Housing Europe addresses, as part of its "Housing for All" campaign, Commissioner for Competition, Margrethe Vestager highlighting the need for better EU rules for better services of general interest in housing. The letter comes at a moment when the process for the review of the "Almunia Package" is about to start. - Check out the Commissioner's response at the bottom of the page.
Better EU rules for better services of general interest in housing
Dear Mrs Vestager,
We have a vision of a Europe which provides access to decent and affordable housing for all in socially, economically and environmentally sustainable communities where everyone is enabled to reach their full potential.
Housing is a basic need and a human right that needs the protection and constant attention of the European Union, Member States, local and regional authorities. More than 40.000 social, cooperative and public housing providers are helping in this task.
the right to access to housing and housing assistance are recognised in the Charter of Fundamental Rights of the EU, in the European Social Charter, in the Universal Declaration of Human rights, as well as in many national constitutions;
Member States recognise:
- the essential role and wide discretion of national, regional and local authorities in providing and organising services of general economic interest (SGEI) as closely as possible to the needs of the users;
- the diversity between various SGEI and the differences in the needs and preferences of users;
- A high level of quality, safety and affordability, equal treatment and the promotion of universal access
The European Parliament regrets the trend to restrict the provision of social housing, and invites Member States to include the often-excluded group of middle class families in social housing programmes; asks the Commission to clarify the definition of social housing based on exchanges of best practices and experience, taking into account the different ways social housing is conceived in States, regions and local communities.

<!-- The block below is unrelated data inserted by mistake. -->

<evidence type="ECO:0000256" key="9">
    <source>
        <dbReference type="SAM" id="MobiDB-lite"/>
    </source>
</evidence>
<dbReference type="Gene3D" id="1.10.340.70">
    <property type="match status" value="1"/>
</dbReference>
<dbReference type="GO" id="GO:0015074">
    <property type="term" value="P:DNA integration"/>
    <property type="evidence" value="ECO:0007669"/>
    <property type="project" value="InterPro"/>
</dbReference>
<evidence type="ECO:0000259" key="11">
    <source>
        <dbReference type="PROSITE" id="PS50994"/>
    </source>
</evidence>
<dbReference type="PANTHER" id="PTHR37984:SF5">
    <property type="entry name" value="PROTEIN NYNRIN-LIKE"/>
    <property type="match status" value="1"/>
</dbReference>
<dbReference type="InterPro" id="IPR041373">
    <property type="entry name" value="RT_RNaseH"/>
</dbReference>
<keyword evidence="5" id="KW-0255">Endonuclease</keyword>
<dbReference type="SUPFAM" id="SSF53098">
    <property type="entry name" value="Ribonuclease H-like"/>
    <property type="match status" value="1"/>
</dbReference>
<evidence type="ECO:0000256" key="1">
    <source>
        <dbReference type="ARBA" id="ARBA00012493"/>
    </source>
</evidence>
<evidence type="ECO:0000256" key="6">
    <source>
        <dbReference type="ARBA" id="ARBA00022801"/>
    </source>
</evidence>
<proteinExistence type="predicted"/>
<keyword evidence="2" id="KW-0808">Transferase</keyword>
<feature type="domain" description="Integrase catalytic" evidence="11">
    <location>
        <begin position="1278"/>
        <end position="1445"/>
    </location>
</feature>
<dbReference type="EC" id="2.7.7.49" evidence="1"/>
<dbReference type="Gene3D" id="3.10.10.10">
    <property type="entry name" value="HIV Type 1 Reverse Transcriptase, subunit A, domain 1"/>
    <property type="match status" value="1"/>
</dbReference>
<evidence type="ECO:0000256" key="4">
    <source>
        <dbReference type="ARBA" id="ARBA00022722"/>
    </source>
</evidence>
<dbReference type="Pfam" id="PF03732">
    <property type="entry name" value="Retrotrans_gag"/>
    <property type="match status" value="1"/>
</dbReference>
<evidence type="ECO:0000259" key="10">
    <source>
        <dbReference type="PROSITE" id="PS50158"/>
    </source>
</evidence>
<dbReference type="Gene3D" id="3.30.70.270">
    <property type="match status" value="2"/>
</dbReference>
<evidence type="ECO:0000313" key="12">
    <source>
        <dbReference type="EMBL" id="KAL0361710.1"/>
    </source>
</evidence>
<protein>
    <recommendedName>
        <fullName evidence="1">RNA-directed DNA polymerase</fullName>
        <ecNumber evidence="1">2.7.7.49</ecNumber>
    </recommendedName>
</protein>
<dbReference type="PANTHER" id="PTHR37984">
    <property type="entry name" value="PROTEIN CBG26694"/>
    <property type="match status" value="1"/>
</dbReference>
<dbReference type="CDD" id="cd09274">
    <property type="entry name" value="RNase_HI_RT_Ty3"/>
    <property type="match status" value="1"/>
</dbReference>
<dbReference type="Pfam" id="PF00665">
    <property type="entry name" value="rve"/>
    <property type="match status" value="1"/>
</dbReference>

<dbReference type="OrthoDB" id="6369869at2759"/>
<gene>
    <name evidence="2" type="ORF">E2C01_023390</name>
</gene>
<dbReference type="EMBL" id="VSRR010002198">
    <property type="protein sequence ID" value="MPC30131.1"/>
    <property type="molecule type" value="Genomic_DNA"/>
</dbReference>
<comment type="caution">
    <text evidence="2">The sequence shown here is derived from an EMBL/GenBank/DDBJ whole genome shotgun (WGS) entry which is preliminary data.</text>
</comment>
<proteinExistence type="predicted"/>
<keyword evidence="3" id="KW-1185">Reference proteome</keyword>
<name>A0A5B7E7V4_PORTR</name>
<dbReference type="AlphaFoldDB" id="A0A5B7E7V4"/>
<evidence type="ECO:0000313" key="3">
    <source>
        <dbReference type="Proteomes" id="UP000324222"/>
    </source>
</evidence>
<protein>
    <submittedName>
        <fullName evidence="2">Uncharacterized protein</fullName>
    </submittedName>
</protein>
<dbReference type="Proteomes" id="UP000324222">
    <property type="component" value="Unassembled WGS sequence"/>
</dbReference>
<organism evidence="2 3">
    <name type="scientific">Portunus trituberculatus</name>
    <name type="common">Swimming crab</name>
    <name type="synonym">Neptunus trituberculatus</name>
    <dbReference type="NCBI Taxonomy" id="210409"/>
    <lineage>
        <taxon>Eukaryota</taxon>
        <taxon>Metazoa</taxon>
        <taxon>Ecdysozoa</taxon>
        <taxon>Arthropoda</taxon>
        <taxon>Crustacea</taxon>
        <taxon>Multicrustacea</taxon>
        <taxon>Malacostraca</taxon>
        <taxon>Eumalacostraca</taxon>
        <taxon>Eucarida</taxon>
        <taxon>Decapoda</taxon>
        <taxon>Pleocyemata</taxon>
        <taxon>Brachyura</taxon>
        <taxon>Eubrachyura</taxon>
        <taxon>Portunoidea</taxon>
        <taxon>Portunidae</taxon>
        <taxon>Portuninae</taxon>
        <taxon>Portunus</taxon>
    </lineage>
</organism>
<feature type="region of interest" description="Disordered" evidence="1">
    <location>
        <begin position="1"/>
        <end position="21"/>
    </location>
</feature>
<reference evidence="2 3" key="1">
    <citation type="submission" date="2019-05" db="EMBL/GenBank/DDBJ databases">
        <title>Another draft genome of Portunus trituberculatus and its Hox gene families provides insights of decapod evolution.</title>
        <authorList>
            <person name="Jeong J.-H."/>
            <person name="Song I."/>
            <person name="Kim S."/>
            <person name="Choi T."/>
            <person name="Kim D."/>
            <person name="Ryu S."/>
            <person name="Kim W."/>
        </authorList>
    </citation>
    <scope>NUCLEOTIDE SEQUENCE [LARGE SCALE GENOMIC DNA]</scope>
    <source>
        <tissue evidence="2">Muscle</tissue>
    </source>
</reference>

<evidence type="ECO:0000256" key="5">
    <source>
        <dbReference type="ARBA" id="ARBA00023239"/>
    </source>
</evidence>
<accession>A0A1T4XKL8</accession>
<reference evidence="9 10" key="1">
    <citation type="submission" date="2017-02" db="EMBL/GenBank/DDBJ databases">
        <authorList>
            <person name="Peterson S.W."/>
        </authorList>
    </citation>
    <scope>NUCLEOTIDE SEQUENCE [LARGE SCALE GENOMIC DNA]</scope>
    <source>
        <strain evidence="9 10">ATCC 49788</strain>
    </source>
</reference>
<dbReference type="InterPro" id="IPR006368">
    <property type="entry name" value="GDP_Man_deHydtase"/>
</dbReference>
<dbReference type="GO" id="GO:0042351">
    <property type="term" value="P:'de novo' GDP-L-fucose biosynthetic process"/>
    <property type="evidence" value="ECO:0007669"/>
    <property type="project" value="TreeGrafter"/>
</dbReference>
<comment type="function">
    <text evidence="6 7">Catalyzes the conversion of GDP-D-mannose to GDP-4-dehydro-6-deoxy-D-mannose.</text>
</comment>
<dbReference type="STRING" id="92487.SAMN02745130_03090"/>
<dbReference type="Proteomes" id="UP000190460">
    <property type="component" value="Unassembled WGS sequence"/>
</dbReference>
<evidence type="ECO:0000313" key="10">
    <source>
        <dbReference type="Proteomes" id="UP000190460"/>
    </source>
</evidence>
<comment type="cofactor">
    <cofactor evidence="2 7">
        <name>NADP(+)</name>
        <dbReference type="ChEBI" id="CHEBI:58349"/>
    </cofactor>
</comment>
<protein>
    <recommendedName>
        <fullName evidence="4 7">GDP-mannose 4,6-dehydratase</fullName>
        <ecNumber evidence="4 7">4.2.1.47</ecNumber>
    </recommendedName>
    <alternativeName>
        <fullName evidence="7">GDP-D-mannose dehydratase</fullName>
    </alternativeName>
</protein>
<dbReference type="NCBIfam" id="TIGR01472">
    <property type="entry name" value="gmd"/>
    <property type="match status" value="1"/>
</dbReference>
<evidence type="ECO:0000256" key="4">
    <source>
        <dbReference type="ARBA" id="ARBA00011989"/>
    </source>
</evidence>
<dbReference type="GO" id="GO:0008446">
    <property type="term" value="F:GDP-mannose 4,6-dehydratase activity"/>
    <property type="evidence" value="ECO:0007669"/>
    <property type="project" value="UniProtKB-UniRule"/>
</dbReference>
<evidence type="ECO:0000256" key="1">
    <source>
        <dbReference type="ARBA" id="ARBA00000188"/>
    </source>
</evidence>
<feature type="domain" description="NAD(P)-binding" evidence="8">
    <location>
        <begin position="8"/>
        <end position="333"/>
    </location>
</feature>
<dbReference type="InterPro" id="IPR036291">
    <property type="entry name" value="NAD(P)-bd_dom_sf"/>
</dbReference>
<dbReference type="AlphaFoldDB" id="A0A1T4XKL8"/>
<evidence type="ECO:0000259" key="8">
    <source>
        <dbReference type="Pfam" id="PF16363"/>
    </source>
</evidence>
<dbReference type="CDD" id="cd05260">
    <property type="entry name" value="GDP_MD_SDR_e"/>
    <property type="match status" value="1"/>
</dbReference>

National, local and regional authorities have the possibility to entrust the provision of social housing and related services to private and public undertakings as an SGEI and compensate the net costs incurred. That is the case in many member states represented by Housing Europe.
The European Court of Justice has held that this does not constitute State aid if 1) it is a compensation for a public service obligations that is clearly defined; 2) the parameters for the compensation are established in advance in an objective and transparent manner; 3) the compensation does not exceed what is necessary to cover all or part of the SGEI costs and 4) the undertaking is chosen through a public procurement procedure or if the level of compensation is determined on the basis of an analysis of the net costs which a typical undertaking, well run and adequately equipped, would have incurred for those SGEI obligations. These are known as the Altmark-criteria.
The European Commission’s role in this respect is to keep under constant review all systems of aid existing in Member States and ensure compensation remains necessary and proportional.
If SGEI compensation is not following the Altmark-criteria then it constitutes state aid and the Commission’s SGEI Decision (2012/21/EU) can be applicable. It exempts Member States from the obligation to notify this state aid under certain conditions. For social housing it includes the limitation to ‘disadvantaged citizens or socially less advantaged groups’.
This limitation clashes with the subsidiarity principles mentioned in article 1 of the SGEI Protocol to the Treaty and restricts the provision of social and affordable housing and ensuring socially diverse communities and cities. The Swedish and Dutch cases are well-known examples of the implication for cities, regions and national housing systems.
Finally, we want to remind that the effective use of regional and urban support for social housing through the European Fund for Regional Development also depends on the capacity of authorities to use an adequate SGEI framework.
Therefore, we call upon the European Commission to recognise that
All European citizens should have the possibility to access decent and affordable housing in thriving and safe communities. This includes a healthy dwelling in an enabling environment where every person can feel safe and can develop its capacities.
Throughout the EU important resources and people are mobilized to contribute to social housing objectives in the form of service of general economic interest (SGEI) and more efforts in that direction would improve the financial, environmental and social situation of EU citizens in line with EU2020 objectives.
The wide discretion of national, regional and local authorities in the definition of the scope, organisation and financing of SGEI based on their cultural, economic and democratic choices is important to adapt to local and community needs.